Improvements for job centre support - Chichester Observer

This week I dropped in to the job centre to see what support is given to local residents who are looking for a job and also to find out how they were preparing for the change over to Universal Credit in July this year.

The first thing that struck me is how much job centres have changed over the years. Gone are the boards of vacancies replaced with individual appointments with work coaches who are there to help you find a job that matches your skills and capabilities. The centre has free Wi-Fi and computers for those who want support to apply for jobs online. They also provide CV and interview training plus other skills including digital skills. The ethos has changed with the focus on coaching people back to work initially focussed on finding a job then getting a better job and developing a career which may even be at the job centre as one recruit had just experienced.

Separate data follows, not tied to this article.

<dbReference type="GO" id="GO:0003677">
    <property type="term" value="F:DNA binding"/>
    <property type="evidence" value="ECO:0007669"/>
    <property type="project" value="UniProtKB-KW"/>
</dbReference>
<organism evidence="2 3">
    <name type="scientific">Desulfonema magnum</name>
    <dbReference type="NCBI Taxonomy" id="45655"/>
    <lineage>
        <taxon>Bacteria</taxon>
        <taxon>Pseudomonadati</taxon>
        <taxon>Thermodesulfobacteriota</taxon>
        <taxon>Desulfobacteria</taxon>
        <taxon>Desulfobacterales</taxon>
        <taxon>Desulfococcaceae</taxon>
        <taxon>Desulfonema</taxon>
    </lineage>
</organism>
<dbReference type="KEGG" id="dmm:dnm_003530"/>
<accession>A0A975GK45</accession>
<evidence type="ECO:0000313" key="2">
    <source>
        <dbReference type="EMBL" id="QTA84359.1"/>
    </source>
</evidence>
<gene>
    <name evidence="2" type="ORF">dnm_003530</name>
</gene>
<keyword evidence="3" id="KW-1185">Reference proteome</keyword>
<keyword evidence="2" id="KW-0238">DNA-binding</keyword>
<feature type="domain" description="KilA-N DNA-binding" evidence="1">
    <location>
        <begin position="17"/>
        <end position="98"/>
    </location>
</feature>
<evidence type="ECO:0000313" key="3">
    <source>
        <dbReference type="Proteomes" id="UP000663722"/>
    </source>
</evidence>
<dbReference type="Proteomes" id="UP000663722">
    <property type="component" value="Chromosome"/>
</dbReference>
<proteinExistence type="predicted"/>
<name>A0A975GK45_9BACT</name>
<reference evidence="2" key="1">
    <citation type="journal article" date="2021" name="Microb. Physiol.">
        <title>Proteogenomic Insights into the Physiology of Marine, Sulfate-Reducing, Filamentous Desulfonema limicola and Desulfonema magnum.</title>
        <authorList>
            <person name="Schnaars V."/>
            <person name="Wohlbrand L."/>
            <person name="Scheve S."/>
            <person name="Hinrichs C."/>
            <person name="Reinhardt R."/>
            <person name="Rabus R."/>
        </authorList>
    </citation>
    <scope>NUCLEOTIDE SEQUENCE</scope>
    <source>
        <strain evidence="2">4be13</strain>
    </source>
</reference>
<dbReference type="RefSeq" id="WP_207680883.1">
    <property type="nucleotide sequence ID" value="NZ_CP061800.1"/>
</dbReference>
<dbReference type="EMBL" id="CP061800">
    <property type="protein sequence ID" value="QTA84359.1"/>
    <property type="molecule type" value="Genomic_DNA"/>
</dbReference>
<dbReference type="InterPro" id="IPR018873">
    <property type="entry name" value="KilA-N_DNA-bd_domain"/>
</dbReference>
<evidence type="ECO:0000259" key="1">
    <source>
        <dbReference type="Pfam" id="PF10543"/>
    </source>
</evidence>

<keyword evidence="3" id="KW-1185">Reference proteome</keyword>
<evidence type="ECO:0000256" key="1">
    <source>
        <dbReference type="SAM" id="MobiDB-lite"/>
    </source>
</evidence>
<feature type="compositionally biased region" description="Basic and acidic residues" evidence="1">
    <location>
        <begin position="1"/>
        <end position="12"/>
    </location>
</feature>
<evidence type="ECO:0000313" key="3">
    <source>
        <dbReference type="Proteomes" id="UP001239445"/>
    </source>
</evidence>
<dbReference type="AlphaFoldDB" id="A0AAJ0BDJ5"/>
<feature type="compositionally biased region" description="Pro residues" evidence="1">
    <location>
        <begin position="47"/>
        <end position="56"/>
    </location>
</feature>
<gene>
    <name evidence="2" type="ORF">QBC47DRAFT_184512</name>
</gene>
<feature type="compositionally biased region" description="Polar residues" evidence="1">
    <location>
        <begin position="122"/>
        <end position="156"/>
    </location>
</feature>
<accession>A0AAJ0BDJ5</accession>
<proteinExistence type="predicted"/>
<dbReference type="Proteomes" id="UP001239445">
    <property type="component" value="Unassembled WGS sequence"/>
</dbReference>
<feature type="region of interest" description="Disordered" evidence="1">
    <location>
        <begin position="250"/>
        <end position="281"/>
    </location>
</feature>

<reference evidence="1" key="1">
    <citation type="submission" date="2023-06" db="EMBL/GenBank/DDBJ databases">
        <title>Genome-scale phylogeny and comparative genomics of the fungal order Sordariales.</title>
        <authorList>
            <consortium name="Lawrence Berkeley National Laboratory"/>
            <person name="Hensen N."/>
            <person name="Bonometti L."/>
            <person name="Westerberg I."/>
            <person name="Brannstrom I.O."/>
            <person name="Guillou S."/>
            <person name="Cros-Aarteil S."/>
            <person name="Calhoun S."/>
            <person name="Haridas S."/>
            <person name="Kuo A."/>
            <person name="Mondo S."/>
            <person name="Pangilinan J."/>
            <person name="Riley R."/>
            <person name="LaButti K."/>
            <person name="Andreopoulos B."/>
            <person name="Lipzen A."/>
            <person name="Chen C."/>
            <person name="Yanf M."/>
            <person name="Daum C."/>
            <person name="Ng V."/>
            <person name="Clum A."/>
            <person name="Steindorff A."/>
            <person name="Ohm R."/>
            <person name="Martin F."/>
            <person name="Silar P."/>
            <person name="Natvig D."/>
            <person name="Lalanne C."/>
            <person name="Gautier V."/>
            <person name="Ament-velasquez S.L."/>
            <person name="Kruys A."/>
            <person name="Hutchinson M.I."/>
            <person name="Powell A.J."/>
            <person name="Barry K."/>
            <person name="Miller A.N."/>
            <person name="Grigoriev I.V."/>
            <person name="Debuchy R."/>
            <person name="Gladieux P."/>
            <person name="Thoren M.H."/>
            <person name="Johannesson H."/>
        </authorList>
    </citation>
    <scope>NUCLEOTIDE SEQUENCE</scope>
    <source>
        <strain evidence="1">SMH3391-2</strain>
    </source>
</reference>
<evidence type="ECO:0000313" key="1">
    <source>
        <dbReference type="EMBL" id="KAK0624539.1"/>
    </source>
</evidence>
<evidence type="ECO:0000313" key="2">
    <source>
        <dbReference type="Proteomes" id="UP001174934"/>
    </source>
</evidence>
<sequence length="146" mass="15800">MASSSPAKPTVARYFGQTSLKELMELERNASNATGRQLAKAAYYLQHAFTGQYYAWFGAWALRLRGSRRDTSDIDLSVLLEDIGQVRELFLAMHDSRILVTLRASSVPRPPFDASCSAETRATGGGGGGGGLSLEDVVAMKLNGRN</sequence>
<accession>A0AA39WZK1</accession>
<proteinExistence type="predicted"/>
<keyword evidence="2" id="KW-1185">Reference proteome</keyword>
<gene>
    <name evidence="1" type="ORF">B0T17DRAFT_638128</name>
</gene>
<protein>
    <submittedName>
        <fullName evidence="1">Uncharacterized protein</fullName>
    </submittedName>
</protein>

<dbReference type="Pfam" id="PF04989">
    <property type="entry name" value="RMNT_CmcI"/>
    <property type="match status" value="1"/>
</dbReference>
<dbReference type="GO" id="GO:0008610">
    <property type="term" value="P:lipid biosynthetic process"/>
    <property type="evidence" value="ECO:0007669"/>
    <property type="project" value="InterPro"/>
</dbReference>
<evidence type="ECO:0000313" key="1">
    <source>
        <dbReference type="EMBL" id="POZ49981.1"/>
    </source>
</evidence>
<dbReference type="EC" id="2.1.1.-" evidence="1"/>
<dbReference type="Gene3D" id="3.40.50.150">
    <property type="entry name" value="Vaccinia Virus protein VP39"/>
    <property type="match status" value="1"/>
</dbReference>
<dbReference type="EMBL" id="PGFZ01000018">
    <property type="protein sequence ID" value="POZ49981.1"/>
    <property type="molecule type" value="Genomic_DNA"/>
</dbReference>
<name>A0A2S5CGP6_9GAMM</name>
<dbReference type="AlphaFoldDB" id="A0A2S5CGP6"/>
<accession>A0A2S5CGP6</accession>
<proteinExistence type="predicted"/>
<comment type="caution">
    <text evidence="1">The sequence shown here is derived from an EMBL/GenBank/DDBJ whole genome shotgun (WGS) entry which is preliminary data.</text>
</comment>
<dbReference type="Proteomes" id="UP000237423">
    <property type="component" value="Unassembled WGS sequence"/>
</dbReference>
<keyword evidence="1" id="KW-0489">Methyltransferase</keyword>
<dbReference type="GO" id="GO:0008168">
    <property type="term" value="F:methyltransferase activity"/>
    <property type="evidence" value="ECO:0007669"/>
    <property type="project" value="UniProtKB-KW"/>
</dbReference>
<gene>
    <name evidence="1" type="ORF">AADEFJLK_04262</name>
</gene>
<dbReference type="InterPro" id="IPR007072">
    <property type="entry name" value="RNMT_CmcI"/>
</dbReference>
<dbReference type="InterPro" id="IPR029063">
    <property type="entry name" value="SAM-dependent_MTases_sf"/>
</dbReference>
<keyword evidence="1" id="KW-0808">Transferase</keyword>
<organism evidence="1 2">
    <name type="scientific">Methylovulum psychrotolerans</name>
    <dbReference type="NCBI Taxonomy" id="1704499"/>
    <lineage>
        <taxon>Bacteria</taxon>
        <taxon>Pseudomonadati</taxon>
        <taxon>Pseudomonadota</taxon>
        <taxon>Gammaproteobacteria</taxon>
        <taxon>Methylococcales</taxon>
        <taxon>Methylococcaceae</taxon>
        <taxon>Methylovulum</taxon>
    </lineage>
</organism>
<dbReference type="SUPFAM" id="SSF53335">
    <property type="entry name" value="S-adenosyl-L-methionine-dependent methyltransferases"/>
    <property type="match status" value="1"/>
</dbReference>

There have been some concerns about Universal Credit and how people will cope with the change from a multi benefit system to a single monthly payment which is automatically adjusted to take account of earnings through work. The old job seekers allowance discouraged people from working more than 16 hours per week as this could impact other benefits, so the system was very inflexible. With Universal Credit, payments will be automatically calculated through HMRC and the DWP and paid monthly, like a salary top up. In Chichester we cutover to the new system on the 4th July and staff have been on intensive face to face training courses to make sure they are ready. They have also been piloting with a wide range of representative client claims to practice using the system.

One of the concerns about moving to monthly payments is that this can cause cash flow issues if you are used to being paid every two weeks and your outgoings are structured to be paid every two weeks. In this case it is possible to receive an advance to tide you over and allow time to adjust.

There are more than 32 million people employed in the UK, more than at any time since records began. The growth in employment is equivalent to more than 1000 jobs per day since 2010. This is good news and the UK has one of the lowest unemployment rates in the developed economies at 4.2% and in Chichester it is only 1.4%. The introduction of Universal Credit should help support people in to jobs and then the low levels of unemployment will ensure those who work hard will be much in demand.